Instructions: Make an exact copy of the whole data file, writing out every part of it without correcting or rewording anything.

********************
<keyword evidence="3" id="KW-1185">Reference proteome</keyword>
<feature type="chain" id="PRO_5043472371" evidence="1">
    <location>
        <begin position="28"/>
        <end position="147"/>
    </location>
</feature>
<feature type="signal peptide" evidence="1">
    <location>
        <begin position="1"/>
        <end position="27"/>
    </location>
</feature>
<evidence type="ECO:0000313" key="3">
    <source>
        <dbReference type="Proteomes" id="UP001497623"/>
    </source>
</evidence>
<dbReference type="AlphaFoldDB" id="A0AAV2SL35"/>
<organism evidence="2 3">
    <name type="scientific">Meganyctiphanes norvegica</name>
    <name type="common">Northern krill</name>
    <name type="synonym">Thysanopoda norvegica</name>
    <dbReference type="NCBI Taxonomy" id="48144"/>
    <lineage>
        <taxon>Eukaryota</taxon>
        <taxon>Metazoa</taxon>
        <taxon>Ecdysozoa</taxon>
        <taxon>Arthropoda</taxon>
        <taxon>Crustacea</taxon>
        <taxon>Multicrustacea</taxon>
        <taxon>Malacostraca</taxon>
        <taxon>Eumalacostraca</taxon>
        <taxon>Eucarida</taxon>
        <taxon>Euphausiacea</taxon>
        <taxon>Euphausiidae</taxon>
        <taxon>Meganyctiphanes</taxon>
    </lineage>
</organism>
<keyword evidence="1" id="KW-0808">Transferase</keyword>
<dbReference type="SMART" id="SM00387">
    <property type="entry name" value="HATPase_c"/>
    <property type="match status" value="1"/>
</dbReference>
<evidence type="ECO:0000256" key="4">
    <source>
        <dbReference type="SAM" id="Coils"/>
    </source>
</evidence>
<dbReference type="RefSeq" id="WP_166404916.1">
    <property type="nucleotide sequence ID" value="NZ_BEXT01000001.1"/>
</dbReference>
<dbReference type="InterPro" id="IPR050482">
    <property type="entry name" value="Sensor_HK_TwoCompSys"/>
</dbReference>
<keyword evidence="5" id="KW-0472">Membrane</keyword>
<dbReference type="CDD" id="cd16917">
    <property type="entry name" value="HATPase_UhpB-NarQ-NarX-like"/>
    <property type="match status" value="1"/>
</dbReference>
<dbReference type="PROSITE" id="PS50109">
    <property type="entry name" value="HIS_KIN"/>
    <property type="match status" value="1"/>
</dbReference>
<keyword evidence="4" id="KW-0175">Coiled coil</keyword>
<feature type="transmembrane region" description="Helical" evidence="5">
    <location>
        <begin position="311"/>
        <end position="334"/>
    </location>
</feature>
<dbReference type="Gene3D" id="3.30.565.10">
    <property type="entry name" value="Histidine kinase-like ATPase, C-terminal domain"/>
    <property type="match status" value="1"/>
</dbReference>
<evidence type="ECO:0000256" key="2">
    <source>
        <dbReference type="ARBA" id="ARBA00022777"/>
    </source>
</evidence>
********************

<keyword evidence="3" id="KW-1185">Reference proteome</keyword>
<feature type="chain" id="PRO_5043472371" evidence="1">
    <location>
        <begin position="28"/>
        <end position="147"/>
    </location>
</feature>
<feature type="signal peptide" evidence="1">
    <location>
        <begin position="1"/>
        <end position="27"/>
    </location>
</feature>
<evidence type="ECO:0000313" key="3">
    <source>
        <dbReference type="Proteomes" id="UP001497623"/>
    </source>
</evidence>
<dbReference type="AlphaFoldDB" id="A0AAV2SL35"/>
<organism evidence="2 3">
    <name type="scientific">Meganyctiphanes norvegica</name>
    <name type="common">Northern krill</name>
    <name type="synonym">Thysanopoda norvegica</name>
    <dbReference type="NCBI Taxonomy" id="48144"/>
    <lineage>
        <taxon>Eukaryota</taxon>
        <taxon>Metazoa</taxon>
        <taxon>Ecdysozoa</taxon>
        <taxon>Arthropoda</taxon>
        <taxon>Crustacea</taxon>
        <taxon>Multicrustacea</taxon>
        <taxon>Malacostraca</taxon>
        <taxon>Eumalacostraca</taxon>
        <taxon>Eucarida</taxon>
        <taxon>Euphausiacea</taxon>
        <taxon>Euphausiidae</taxon>
        <taxon>Meganyctiphanes</taxon>
    </lineage>
</organism>
<keyword evidence="1" id="KW-0808">Transferase</keyword>
<dbReference type="SMART" id="SM00387">
    <property type="entry name" value="HATPase_c"/>
    <property type="match status" value="1"/>
</dbReference>
<evidence type="ECO:0000256" key="4">
    <source>
        <dbReference type="SAM" id="Coils"/>
    </source>
</evidence>
<dbReference type="RefSeq" id="WP_166404916.1">
    <property type="nucleotide sequence ID" value="NZ_BEXT01000001.1"/>
</dbReference>
<dbReference type="InterPro" id="IPR050482">
    <property type="entry name" value="Sensor_HK_TwoCompSys"/>
</dbReference>
<keyword evidence="5" id="KW-0472">Membrane</keyword>
<dbReference type="CDD" id="cd16917">
    <property type="entry name" value="HATPase_UhpB-NarQ-NarX-like"/>
    <property type="match status" value="1"/>
</dbReference>
<dbReference type="PROSITE" id="PS50109">
    <property type="entry name" value="HIS_KIN"/>
    <property type="match status" value="1"/>
</dbReference>
<keyword evidence="4" id="KW-0175">Coiled coil</keyword>
<feature type="transmembrane region" description="Helical" evidence="5">
    <location>
        <begin position="311"/>
        <end position="334"/>
    </location>
</feature>
<dbReference type="Gene3D" id="3.30.565.10">
    <property type="entry name" value="Histidine kinase-like ATPase, C-terminal domain"/>
    <property type="match status" value="1"/>
</dbReference>
<evidence type="ECO:0000256" key="2">
    <source>
        <dbReference type="ARBA" id="ARBA00022777"/>
    </source>
</evidence>